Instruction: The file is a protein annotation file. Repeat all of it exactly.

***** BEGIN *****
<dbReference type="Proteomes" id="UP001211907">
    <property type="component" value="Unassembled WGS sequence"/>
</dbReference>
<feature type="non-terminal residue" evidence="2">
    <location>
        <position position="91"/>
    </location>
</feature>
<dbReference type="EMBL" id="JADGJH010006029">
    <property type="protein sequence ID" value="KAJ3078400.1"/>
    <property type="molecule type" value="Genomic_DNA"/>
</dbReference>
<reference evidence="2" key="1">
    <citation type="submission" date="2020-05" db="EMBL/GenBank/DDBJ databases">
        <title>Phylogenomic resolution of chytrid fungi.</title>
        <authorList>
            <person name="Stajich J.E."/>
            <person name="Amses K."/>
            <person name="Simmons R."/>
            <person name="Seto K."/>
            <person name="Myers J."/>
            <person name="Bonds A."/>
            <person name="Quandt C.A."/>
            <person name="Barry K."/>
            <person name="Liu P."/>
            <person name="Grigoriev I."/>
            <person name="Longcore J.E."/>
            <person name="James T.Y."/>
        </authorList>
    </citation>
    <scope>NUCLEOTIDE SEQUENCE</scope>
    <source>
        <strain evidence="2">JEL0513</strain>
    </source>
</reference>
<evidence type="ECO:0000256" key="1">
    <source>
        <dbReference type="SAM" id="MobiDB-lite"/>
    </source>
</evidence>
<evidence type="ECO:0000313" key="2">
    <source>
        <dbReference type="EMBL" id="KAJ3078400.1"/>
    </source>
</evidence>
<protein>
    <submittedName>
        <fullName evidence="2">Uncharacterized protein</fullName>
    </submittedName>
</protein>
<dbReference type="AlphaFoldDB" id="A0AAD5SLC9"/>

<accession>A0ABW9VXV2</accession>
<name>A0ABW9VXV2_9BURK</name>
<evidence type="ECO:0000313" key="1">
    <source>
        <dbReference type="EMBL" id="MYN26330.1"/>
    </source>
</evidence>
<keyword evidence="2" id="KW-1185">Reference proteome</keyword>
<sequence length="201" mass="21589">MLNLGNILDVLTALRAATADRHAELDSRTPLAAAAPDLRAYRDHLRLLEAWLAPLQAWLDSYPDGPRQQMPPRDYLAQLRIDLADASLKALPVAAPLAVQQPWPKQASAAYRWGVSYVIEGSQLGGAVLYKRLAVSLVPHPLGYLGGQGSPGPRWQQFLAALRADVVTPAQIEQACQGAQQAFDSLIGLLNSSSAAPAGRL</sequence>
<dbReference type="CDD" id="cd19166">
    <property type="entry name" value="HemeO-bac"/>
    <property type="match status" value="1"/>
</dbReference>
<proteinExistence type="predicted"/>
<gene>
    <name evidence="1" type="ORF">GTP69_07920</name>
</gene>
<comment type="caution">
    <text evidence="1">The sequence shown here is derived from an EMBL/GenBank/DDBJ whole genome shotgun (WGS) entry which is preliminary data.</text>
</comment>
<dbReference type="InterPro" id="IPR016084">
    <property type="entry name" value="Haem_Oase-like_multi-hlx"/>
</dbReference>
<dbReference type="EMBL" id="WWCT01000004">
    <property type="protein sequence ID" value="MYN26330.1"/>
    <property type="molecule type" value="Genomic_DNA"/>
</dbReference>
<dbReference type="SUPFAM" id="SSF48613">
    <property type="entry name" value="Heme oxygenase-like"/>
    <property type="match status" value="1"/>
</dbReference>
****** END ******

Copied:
<dbReference type="Proteomes" id="UP001211907">
    <property type="component" value="Unassembled WGS sequence"/>
</dbReference>
<feature type="non-terminal residue" evidence="2">
    <location>
        <position position="91"/>
    </location>
</feature>
<dbReference type="EMBL" id="JADGJH010006029">
    <property type="protein sequence ID" value="KAJ3078400.1"/>
    <property type="molecule type" value="Genomic_DNA"/>
</dbReference>
<reference evidence="2" key="1">
    <citation type="submission" date="2020-05" db="EMBL/GenBank/DDBJ databases">
        <title>Phylogenomic resolution of chytrid fungi.</title>
        <authorList>
            <person name="Stajich J.E."/>
            <person name="Amses K."/>
            <person name="Simmons R."/>
            <person name="Seto K."/>
            <person name="Myers J."/>
            <person name="Bonds A."/>
            <person name="Quandt C.A."/>
            <person name="Barry K."/>
            <person name="Liu P."/>
            <person name="Grigoriev I."/>
            <person name="Longcore J.E."/>
            <person name="James T.Y."/>
        </authorList>
    </citation>
    <scope>NUCLEOTIDE SEQUENCE</scope>
    <source>
        <strain evidence="2">JEL0513</strain>
    </source>
</reference>
<evidence type="ECO:0000256" key="1">
    <source>
        <dbReference type="SAM" id="MobiDB-lite"/>
    </source>
</evidence>
<evidence type="ECO:0000313" key="2">
    <source>
        <dbReference type="EMBL" id="KAJ3078400.1"/>
    </source>
</evidence>
<protein>
    <submittedName>
        <fullName evidence="2">Uncharacterized protein</fullName>
    </submittedName>
</protein>
<dbReference type="AlphaFoldDB" id="A0AAD5SLC9"/>

<accession>A0ABW9VXV2</accession>
<name>A0ABW9VXV2_9BURK</name>
<evidence type="ECO:0000313" key="1">
    <source>
        <dbReference type="EMBL" id="MYN26330.1"/>
    </source>
</evidence>
<keyword evidence="2" id="KW-1185">Reference proteome</keyword>
<sequence length="201" mass="21589">MLNLGNILDVLTALRAATADRHAELDSRTPLAAAAPDLRAYRDHLRLLEAWLAPLQAWLDSYPDGPRQQMPPRDYLAQLRIDLADASLKALPVAAPLAVQQPWPKQASAAYRWGVSYVIEGSQLGGAVLYKRLAVSLVPHPLGYLGGQGSPGPRWQQFLAALRADVVTPAQIEQACQGAQQAFDSLIGLLNSSSAAPAGRL</sequence>
<dbReference type="CDD" id="cd19166">
    <property type="entry name" value="HemeO-bac"/>
    <property type="match status" value="1"/>
</dbReference>
<proteinExistence type="predicted"/>
<gene>
    <name evidence="1" type="ORF">GTP69_07920</name>
</gene>
<comment type="caution">
    <text evidence="1">The sequence shown here is derived from an EMBL/GenBank/DDBJ whole genome shotgun (WGS) entry which is preliminary data.</text>
</comment>
<dbReference type="InterPro" id="IPR016084">
    <property type="entry name" value="Haem_Oase-like_multi-hlx"/>
</dbReference>
<dbReference type="EMBL" id="WWCT01000004">
    <property type="protein sequence ID" value="MYN26330.1"/>
    <property type="molecule type" value="Genomic_DNA"/>
</dbReference>
<dbReference type="SUPFAM" id="SSF48613">
    <property type="entry name" value="Heme oxygenase-like"/>
    <property type="match status" value="1"/>
</dbReference>